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Implementation Programme to support ROTATE, WRAP'S local authority advisory service. Under ROTATE WRAP have advised several English local authorities on kerbside collection of plastics, in particular how they might add plastic to existing kerbside collection schemes. Advice has been provided to South Gloucestershire, London borough of Richmond, Telford and Wrekin, Tonbridge and Malling, Guildford, Southwark and Cheshire County along with the constituent collection authorities.
Sarah Teather: To ask the Secretary of State for Environment, Food and Rural Affairs how many roadside pollution monitoring units there are in each local authority in England; what pollutants they monitor; and what criteria govern their placement. 
Mr. Bradshaw: There are 17 roadside sites in the National Automatic Urban and Rural Network (AURN; See Table 1), monitoring mainly oxides of nitrogen and carbon monoxide. There are a large number of roadside sites run by local authorities which are not in the AURN. Data from and site information on all the national monitoring sites are available on the National Air Quality Information Archive (www.airquality.co.uk).
Local authorities have a duty to Review and Assess air quality in their areas. This often involves monitoring of oxides of nitrogen, PM 1 0 and other pollutants at roadside locations. While DEFRA is a statutory consultee for local authority reports on air quality, monitoring results are made available to the public by local authorities. DEFRA does not log the monitoring information from these assessments. A partial survey of monitoring sites in the UK was carried out in November 2003. This estimated the total number of monitoring sites in the UK at around 6700. A large proportion of these are likely to be roadside sites.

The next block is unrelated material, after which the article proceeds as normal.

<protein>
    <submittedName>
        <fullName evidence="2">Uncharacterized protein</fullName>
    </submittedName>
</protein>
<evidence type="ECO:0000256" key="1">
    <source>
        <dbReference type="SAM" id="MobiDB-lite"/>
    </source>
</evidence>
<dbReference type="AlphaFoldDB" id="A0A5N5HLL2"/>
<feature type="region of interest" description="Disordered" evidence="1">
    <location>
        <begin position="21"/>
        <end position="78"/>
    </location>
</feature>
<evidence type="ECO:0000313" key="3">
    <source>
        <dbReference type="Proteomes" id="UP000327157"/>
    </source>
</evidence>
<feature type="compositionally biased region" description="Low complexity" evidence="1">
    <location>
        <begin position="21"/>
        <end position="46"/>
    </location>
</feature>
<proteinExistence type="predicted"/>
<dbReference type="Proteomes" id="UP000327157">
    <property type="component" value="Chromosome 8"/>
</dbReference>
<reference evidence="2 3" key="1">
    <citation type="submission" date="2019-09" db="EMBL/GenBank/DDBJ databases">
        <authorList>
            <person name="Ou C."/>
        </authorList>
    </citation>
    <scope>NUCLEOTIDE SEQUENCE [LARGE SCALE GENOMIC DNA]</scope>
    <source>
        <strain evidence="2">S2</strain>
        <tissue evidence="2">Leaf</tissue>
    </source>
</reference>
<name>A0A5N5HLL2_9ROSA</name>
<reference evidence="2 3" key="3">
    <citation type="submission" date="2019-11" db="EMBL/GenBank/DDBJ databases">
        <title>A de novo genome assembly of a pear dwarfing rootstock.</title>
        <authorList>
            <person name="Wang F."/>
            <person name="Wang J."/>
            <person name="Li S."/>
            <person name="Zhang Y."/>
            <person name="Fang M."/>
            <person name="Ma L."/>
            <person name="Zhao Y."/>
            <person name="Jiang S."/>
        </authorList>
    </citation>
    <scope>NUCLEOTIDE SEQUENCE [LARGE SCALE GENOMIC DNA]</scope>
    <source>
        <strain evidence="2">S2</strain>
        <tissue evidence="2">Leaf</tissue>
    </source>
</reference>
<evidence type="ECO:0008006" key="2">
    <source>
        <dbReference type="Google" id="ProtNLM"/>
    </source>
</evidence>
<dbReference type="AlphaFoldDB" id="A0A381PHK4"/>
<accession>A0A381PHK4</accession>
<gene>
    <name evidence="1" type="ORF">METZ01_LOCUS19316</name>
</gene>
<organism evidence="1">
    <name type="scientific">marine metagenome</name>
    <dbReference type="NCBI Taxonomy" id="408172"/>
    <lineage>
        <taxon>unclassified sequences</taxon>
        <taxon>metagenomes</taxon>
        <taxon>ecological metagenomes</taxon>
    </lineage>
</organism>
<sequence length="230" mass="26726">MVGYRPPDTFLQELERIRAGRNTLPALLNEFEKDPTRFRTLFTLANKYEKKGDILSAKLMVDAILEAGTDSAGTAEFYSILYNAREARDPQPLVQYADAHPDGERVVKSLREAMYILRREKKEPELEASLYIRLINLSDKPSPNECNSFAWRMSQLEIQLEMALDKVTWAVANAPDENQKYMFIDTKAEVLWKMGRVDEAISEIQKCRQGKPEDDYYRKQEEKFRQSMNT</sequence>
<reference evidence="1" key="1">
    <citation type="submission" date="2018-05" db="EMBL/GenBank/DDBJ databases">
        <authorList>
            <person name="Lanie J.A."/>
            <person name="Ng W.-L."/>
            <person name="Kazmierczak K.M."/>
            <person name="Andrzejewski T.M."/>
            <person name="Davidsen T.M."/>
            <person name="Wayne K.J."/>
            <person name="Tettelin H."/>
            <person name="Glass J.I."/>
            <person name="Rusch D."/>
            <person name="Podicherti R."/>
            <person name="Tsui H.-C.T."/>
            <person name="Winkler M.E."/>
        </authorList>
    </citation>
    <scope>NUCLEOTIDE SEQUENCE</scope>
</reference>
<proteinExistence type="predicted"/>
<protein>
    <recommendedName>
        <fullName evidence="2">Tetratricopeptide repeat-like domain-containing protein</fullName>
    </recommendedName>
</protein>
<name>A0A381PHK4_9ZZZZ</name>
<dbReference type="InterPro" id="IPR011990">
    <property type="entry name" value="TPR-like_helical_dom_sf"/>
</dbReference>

|Site name||Pollutants measured||Local Authority|
|Bath Roadside||Oxides of nitrogen(18), Carbon monoxide||Bath and NE Somerset|
|Brentford Roadside||Oxides of nitrogen, Carbon monoxide||London Borough of Hounslow|
|Brighton Roadside||Oxides of nitrogen, Carbon monoxide||Brighton and Hove|
|Bristol OM||Oxides of nitrogen, Carbon monoxide||Bristol City Council|
|Bury Roadside||Oxides of nitrogen, Carbon monoxide, PM 1 0 , sulphur dioxide, ozone||Bury MBC|
|Cambridge Roadside||Oxides of nitrogen||Cambridge City Council|
|Exeter Roadside||Oxides of nitrogen, Carbon monoxide, sulphur dioxide, ozone||Exeter City Council|
|Haringey Roadside||Oxides of nitrogen, PM 1 0||London Borough of Haringey|
|Hove Roadside||Oxides of nitrogen, Carbon monoxide, sulphur dioxide||Brighton and Hove|
|London A3 Roadside||Oxides of nitrogen, Carbon monoxide, PM 1 0||Kingston Upon Thames|
|London Bromley||Oxides of nitrogen, Carbon monoxide||London Borough of Bromley|
|London Cromwell Road 2||Oxides of nitrogen, Carbon monoxide, sulphur dioxide||Kensington and Chelsea|
|Norwich Forum Roadside||Oxides of nitrogen||Norwich City Council|
|Oxford Centre Roadside||Oxides of nitrogen, Carbon monoxide, sulphur dioxide||Oxford City Council|
|Southwark Roadside||Oxides of nitrogen, Carbon monoxide, sulphur dioxide||London Borough of Southwark|
|Tower Hamlets Roadside||Oxides of nitrogen, Carbon monoxide||London Borough of Tower Hamlets|
|Wrexham||Oxides of nitrogen, Carbon monoxide, sulphur dioxide||Wrexham County Borough|
The criteria for defining a site as Roadside is as follows: the site must be between 1 m from the kerb of a busy road and the back of the pavement. Sites are typically within 5 m of the road with a sampling height of 2 to 3 m.